"Emphysema and How it Affects an Individual’ s Way of Life" is a worthy example of a paper on the respiratory system. During these modern times, more diseases affecting many people are being identified and studied in order to find a cure. While many diseases do restore the body’ s normal functions through medications, some illnesses do not have any full-recovery treatment, mainly because the organ afflicted with the disease was already partially or mostly damaged. Emphysema is one example of such diseases that could be halted but not totally cured. But what is emphysema? The term came from Greek words emphysan which means inflate (en=in + physa=breath). The disease arises from the destruction of the tissues that support the shape of the lungs due to a deficiency of an enzyme called alpha 1-antitrypsin. This is a result of habits and activities such as smoking, or the inability of the body to produce the enzyme. Symptoms include shortness of breath during exhalation and the characteristic expanded chest cavity. Being one of the leading causes of death in the United States today, it affects about 112.8 in 100,000 males and 55.4 in 100,000 females (Voelkel & MacNee, 2002, p.
41). Numbers continue to rise due to the prevalence of smoking in populations observed. Pathophysiologic Aspects of Emphysema Emphysema is a progressive and irreversible disease and is a part of chronic obstructive pulmonary disease syndrome (COPD) (Voelkel & MacNee, 2008, p. 63). Shortness of breath due to the collapse of the lung structure, mainly the alveoli prevents the expulsion of air, and that a buildup of carbon dioxide occurs, thus accounting for the shortness of breath. If the disease is not treated immediately, there is the deformation or expansion of the thoracic cavity to assist in the expulsion of air from the lungs. This deformation persists even if the individual afflicted has already been cured. COPD can either be congenital or acquired during adulthood. Also, the disease may be classified according to its location in the lungs: pan lobular emphysema, which is usually all around the lobes of the lung; and centrilobular, usually found around the central and upper portion (Stockley et al. , 2007, p.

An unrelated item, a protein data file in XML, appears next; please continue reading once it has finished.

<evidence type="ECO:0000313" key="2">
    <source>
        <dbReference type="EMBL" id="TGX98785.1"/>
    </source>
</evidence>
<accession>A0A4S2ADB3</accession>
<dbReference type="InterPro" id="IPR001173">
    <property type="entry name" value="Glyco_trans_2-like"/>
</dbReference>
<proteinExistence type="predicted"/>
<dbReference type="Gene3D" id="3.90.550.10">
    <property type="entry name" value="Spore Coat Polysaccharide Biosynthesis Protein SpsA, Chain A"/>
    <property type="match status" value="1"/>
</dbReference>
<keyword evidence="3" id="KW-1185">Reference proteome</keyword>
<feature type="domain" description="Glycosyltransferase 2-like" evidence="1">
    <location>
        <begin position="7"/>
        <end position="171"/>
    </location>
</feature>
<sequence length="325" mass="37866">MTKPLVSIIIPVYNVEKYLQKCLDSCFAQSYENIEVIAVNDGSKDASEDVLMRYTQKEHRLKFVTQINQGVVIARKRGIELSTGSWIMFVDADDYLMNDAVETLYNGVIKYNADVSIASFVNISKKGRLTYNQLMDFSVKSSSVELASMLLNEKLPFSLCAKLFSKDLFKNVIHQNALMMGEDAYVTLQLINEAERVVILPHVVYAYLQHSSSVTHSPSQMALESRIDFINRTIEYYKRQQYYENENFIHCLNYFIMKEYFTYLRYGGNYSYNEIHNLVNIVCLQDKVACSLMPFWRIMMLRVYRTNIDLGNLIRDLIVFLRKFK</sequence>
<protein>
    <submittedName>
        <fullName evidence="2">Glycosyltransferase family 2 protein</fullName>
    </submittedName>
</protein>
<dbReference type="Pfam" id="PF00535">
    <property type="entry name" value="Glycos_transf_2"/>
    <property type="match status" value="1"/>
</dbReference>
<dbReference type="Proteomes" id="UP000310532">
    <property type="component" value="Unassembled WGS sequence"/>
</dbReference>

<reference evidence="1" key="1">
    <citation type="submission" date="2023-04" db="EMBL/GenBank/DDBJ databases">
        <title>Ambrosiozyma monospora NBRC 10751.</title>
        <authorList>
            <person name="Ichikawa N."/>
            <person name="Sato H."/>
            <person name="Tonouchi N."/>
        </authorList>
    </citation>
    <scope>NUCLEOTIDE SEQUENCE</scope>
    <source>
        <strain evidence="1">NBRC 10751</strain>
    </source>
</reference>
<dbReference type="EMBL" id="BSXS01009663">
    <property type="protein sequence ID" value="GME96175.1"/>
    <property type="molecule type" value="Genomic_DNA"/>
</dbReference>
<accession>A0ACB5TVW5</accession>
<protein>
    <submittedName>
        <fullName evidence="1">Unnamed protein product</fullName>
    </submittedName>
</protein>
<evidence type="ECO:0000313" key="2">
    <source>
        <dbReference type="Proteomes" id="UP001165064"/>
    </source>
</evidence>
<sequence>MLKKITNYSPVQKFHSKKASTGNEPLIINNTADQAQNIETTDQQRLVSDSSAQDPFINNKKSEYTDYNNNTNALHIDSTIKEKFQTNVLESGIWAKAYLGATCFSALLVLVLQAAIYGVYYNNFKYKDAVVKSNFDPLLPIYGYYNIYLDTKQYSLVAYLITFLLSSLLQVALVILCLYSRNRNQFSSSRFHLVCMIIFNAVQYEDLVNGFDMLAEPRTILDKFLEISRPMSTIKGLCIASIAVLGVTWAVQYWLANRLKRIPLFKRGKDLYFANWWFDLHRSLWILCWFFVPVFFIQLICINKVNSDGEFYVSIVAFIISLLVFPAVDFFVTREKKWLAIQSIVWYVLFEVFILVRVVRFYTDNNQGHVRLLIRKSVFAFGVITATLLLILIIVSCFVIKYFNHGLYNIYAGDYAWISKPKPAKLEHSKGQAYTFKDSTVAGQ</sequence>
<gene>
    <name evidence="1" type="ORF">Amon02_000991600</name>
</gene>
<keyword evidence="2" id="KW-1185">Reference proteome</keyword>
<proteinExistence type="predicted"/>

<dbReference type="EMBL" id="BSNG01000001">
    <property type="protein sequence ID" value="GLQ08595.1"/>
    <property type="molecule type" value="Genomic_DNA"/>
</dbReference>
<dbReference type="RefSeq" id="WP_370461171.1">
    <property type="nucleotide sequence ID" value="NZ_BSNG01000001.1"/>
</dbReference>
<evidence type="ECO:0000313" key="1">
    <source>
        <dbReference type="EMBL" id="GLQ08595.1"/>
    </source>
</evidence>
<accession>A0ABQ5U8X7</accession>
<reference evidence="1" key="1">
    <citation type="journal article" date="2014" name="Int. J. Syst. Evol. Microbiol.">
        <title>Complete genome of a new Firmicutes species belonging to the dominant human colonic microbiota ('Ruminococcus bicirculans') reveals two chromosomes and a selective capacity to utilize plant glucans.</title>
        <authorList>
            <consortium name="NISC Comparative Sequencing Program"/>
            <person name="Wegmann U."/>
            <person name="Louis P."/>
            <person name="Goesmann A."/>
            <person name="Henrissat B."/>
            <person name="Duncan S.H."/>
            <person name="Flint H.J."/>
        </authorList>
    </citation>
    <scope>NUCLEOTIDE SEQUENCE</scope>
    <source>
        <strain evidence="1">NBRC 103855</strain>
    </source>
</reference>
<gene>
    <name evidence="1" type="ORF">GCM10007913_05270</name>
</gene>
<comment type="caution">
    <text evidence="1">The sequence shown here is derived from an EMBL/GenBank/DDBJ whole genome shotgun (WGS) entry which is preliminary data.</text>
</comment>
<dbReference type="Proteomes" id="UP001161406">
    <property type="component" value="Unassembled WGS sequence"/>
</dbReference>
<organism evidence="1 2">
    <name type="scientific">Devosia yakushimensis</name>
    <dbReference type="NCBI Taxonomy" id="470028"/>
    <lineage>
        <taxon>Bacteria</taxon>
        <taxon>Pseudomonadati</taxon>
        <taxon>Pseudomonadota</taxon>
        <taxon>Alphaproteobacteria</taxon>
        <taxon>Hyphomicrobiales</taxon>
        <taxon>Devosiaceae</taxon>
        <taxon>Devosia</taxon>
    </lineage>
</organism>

3). Congenital COPD arises from the inability of the body to produce α 1-antitrypsin (A1AD), which negates the action of inflammatory response enzymes, such as neutrophil elastase (Voelkel & MacNee, 2008, p.
55). Such enzymes damage ciliated epithelium directly, as well as the structures called alveoli, which participate in the exchange of gases in the lungs. On the other hand, adult-onset emphysema arises mostly from the pollutants being collected in the lungs, which may be due to smoking, inhalation of second-hand smoke, exposure to highly contaminated air, etc. As the pollutants such as tar and other chemicals enter the lungs, inflammatory-response cells such as neutrophils and macrophages increase in number to engulf and destroy the pollutants (Stockley et al. , 2007, p.